Read our full publication that explains the recognition principles set out in IFRS 3.
For most entities such transactions are infrequent, and each is unique. IFRS 3 ‘Business Combinations’ contains the requirements for these transactions, which can be challenging in practice. The Standard itself has now been in place for more than ten years and has undergone a comprehensive post implementation review by the International Accounting Standards Board (IASB).
Our ‘Insights into IFRS 3’ series summarises the key areas of the Standard, highlighting aspects that are more difficult to interpret and revisiting the most relevant features that could impact your business. This article explains the recognition principles set out in IFRS 3.
Overview of IFRS 3’s recognition and measurement principles
The acquisition method requires the acquirer, to recognise and measure the acquiree’s identifiable assets acquired and liabilities assumed at their acquisition-date fair values, subject to some exceptions. These assets and liabilities usually include assets and liabilities already reported in the acquiree’s financial statements. Applying the acquisition method may, however, also result in recognising assets and liabilities that were not previously reported in the acquiree’s financial statements for instance a brand name, a patent or a customer relationship, as the acquiree developed them internally. IFRS 3’s recognition and measurement principles should be applied to determine which assets and liabilities to recognise and how they should be measured. The identifiable assets acquired and liabilities assumed should consist of those that:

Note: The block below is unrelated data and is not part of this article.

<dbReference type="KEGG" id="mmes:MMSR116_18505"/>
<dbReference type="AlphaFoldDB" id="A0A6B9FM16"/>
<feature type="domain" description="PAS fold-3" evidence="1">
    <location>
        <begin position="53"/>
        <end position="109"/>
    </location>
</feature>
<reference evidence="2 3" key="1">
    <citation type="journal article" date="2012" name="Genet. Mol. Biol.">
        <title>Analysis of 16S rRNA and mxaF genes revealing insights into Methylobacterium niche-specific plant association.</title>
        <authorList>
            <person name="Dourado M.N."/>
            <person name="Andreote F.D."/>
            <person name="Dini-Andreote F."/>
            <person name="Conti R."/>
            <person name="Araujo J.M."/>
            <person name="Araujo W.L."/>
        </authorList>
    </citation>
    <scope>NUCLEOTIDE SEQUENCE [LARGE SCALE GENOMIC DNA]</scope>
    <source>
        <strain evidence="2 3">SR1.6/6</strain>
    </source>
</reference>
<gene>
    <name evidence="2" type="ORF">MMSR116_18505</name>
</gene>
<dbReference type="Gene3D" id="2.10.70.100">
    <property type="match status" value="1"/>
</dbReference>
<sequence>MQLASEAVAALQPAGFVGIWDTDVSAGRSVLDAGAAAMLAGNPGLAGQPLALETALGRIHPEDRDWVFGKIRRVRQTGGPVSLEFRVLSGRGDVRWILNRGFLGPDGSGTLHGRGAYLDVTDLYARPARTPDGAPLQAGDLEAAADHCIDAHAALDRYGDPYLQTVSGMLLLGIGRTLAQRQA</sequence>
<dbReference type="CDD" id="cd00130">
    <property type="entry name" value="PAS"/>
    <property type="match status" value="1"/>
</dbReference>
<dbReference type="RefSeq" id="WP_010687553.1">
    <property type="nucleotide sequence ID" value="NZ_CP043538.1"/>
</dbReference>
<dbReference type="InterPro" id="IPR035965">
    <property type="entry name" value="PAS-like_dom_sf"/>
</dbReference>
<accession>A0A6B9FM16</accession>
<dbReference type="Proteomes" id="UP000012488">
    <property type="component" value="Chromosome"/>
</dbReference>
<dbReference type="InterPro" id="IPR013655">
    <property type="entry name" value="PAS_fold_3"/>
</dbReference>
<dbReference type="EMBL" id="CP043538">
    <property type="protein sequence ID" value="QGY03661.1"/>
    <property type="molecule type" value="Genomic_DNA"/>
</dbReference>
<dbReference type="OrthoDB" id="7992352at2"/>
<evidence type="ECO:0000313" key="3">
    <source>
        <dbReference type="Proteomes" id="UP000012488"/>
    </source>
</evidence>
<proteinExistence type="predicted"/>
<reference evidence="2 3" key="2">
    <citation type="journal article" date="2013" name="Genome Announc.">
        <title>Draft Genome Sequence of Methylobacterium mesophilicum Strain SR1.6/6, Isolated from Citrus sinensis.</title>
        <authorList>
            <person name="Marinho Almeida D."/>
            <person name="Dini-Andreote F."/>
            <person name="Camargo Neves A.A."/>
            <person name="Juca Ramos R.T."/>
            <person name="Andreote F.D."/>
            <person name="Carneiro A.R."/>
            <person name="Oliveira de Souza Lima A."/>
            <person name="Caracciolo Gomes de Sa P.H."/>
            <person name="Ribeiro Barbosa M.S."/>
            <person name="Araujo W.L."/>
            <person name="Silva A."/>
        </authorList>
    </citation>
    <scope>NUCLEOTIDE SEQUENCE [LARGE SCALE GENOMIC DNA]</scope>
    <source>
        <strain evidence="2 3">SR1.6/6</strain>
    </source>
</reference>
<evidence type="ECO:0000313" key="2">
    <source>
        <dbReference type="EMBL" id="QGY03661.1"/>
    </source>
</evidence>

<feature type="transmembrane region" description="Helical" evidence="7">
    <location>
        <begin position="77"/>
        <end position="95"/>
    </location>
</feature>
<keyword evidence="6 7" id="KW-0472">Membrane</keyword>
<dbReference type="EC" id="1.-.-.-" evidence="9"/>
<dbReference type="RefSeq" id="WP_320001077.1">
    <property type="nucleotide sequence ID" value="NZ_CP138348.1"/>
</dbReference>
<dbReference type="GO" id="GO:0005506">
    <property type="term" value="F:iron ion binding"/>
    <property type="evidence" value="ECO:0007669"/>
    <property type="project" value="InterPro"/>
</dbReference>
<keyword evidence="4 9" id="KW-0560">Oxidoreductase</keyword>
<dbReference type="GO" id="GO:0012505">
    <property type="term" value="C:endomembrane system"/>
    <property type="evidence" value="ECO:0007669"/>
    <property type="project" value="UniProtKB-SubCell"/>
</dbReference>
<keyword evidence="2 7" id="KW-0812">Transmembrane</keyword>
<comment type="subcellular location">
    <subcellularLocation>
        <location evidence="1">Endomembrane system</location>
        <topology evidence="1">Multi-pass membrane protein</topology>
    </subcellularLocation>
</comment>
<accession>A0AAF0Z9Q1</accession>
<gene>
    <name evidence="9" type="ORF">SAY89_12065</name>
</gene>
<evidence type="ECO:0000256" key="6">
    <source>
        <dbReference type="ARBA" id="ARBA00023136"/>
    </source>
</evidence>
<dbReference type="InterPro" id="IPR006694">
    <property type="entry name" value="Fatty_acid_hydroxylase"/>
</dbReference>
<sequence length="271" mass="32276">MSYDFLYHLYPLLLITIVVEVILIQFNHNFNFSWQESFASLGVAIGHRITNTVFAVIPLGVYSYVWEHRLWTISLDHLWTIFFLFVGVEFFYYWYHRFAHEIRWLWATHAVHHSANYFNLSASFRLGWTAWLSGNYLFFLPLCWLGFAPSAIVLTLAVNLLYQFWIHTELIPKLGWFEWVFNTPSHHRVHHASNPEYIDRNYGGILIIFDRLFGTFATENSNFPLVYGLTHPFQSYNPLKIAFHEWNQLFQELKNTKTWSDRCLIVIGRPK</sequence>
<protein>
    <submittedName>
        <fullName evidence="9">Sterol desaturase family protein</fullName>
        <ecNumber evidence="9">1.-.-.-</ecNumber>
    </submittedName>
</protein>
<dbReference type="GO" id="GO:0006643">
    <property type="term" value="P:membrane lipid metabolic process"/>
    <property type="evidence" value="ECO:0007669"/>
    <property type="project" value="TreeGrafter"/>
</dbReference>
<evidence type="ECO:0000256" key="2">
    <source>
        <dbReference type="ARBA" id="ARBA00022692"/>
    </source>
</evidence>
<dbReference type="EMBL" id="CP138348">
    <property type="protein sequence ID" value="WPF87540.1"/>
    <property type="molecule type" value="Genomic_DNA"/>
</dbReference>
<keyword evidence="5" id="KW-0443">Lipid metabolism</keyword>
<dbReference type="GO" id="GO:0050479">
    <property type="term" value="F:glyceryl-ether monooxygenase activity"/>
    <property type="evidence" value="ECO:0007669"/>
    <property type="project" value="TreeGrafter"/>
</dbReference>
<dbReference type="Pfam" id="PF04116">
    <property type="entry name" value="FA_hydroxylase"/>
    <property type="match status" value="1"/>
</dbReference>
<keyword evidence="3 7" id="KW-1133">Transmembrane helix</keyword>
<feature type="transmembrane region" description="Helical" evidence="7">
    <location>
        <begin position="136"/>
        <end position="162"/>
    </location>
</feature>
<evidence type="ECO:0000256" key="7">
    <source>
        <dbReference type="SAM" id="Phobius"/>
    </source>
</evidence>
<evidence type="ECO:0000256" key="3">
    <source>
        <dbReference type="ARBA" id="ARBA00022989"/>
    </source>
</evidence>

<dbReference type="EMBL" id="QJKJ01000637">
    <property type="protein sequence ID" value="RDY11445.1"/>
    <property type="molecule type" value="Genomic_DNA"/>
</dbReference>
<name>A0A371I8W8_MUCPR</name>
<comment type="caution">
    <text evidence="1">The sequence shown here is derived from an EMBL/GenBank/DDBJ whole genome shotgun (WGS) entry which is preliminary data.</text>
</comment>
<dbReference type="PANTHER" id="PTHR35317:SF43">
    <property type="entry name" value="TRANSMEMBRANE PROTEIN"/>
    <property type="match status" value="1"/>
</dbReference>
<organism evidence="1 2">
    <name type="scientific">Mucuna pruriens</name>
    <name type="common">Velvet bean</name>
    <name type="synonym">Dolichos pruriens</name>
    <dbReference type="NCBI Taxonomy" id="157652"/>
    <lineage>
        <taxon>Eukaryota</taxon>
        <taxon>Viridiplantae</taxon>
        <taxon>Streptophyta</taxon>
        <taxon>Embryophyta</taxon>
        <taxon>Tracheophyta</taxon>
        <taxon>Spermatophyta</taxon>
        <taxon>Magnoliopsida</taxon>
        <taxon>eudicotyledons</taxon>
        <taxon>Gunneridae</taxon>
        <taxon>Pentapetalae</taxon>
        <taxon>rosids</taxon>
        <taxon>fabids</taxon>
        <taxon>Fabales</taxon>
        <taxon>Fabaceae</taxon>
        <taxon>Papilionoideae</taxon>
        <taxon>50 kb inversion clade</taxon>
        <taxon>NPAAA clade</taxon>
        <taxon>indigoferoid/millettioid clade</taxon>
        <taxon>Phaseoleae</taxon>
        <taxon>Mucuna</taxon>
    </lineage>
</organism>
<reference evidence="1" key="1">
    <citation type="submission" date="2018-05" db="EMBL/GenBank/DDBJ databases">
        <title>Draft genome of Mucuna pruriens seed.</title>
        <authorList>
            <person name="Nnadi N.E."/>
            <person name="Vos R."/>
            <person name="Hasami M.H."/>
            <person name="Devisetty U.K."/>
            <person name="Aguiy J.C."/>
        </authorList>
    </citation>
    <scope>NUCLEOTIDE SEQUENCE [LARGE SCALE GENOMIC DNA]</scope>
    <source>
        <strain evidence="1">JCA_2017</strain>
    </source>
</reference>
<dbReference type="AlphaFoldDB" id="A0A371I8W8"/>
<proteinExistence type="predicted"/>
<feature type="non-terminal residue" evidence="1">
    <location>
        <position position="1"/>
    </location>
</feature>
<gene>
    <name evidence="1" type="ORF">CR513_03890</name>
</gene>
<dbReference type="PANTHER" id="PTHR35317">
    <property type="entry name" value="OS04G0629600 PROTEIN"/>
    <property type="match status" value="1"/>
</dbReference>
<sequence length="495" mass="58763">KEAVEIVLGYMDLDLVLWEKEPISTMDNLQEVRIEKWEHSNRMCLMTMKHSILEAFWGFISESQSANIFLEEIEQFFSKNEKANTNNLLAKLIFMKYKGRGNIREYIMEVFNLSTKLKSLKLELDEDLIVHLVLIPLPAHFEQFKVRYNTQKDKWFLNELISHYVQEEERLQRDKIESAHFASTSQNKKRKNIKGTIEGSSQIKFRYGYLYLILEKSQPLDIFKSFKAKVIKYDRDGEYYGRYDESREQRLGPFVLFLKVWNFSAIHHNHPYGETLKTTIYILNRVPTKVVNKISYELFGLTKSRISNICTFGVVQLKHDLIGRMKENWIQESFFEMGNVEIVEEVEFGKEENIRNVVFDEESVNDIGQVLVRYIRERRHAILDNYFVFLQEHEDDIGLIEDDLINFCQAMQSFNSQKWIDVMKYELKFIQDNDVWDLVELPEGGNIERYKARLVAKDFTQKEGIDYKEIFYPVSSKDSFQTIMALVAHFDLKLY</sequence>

- belong to the acquiree at the date of acquisition, and;
- form part of what has been acquired by the acquirer.
Most, but not quite all, of these assets and liabilities are measured at fair value at the acquisition date – the so called ‘fair value exercise’. (The term ‘purchase price allocation’ is still frequently used to describe this process although it does not perfectly align with the IFRS 3 accounting model). This fair value exercise is usually a complex and timeconsuming step in accounting for a business combination. Many entities engage outside specialists in the valuation area to provide assistance. In most cases this step requires a good knowledge of the business acquired, careful analysis, extensive use of estimates and management judgement in a number of areas.
The objective of this exercise is to identify the main items for which the acquirer made the decision to purchase the business. Establishing the core reasons for making the purchase should help to identify the intangible assets acquired, that is, what did the acquirer get in return for the consideration paid and what they were willing to pay for? For example, was it to gain access to a specific technology, to acquire a trademark with a market share (this is usually associated with a technology, a know-how or a process)?
Refer to our article ‘Insights into IFRS 3 – How should the identifiable assets and liabilities be measured?’ for more details on the fair value exercise.
In an acknowledgement of these challenges, IFRS 3 allows a ‘measurement period’ of up to twelve months from the date of acquisition for the acquirer to complete the initial accounting for the business combination.
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